Inclusion can turn the tide against HIV

February 28, 2019


This Zero Discrimination Day, UNAIDS, in line with the recommendations of the Global Commission on HIV and the Law, is highlighting the need to take urgent action against discriminatory laws. The Commission’s research covering 140 countries shows, that bad laws fuel the spread of HIV and block effective responses to HIV.  Public resources are wasted on laws that criminalize HIV transmission, dehumanize those at risk, and deprive people of services and medicines.

Discrimination doesn’t just hurt individuals; it perpetuates harm in communities more broadly. According to the Global Commission on HIV and the Law, discrimination against the most marginalized people in our societies fundamentally undermines the response to the HIV epidemic. Given that populations, such as gay men and other men who have sex with men, people who use drugs, sex workers, transgender people and prisoners, accounted for 47 percent of new infections in 2017, turning the tide against HIV requires a much more inclusive approach.

In many places these groups are under attack by those who are obliged to protect them.  They commonly face stigma, discrimination and violence that stop them getting prevention, care and treatment. According to the latest report of the Global Commission on HIV and the Law, civil society organizations who are on the frontlines are faced with increasingly repressive laws and policies. Between 2012 and 2015, 60 countries passed 120 laws restricting the activities of non-governmental organizations, with more than one third of those laws related to foreign funding of NGOs.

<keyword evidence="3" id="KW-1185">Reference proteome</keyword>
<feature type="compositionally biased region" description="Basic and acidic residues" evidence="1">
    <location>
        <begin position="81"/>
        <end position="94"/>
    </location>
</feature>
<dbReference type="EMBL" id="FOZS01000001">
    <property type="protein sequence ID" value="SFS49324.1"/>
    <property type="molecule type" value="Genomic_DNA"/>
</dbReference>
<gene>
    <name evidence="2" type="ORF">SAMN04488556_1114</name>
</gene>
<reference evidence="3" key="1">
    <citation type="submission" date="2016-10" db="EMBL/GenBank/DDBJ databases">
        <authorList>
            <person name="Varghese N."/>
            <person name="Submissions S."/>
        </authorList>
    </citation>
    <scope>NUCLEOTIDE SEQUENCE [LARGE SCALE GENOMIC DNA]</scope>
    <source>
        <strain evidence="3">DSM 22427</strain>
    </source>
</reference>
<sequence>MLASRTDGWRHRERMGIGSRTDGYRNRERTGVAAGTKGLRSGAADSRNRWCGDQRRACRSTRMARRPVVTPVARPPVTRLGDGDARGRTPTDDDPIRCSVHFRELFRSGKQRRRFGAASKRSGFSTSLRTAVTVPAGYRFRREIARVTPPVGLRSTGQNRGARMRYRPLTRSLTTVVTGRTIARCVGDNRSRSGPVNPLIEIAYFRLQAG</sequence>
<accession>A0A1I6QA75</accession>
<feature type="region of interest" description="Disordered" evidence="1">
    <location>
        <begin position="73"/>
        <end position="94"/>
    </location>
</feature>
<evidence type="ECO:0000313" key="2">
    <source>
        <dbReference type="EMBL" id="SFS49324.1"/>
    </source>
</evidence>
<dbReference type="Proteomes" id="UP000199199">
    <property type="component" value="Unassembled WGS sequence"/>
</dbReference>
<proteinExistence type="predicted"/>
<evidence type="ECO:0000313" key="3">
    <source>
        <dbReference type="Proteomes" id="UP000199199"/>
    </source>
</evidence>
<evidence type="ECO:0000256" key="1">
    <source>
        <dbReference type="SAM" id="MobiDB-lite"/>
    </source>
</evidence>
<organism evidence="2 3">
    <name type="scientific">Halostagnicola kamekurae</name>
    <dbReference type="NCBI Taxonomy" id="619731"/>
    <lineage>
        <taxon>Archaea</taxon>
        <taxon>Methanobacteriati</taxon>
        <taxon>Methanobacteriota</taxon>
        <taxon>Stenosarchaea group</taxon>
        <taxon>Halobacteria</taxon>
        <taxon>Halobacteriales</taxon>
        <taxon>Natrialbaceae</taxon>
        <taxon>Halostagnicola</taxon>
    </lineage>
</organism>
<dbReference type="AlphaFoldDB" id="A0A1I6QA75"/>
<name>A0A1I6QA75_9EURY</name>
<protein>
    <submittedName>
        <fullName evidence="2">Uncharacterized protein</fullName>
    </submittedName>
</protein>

Yet there are also progressive trends. Good laws and practices exist that  protect human rights. Many countries are legislating for greater acceptance of marginalized people living with HIV. Since 2012, the UNDP has worked with 89 countries to help revise their laws and policies to protect people’s health and rights.

Opportunities for change

This year there are several opportunities for change. Firstly, in 2015 at the United Nations 193 countries pledged to leave no one behind. The 2019 High-Level Political Forum will review progress on SDG 10 ‘reducing inequalities within and between countries’. This will be an important opportunity to step up leadership for reducing the inequalities that are driving HIV infections, especially in marginalized groups.

Secondly, the World Health Organization and other global health organizations, including UNDP, are pushing even harder to make health services accessible to everyone, everywhere, under the banner of Universal Health Coverage. It is vital that governments heed this call to action and extend the promise of ‘health for all’ to those that are being left behind in the HIV response.

Finally, the global fight against HIV should get fresh impetus this year, as leaders meet in France to ‘replenish’ the Global Fund–-a key source of finance for tackling the virus and removing human rights barriers. It is a chance to get more governments, philanthropists and international organizations to commit to advancing the health and rights of marginalized groups.

To create societies that are just, fair and healthy, we must do more to tackle stigma and discrimination. Repealing regressive laws, and enforcing laws which protect and promote human dignity, is one of the best ways of tackling stigma and discrimination. Getting to zero new HIV infections will only be achieved if we invest in zero discrimination, especially for those left farthest behind.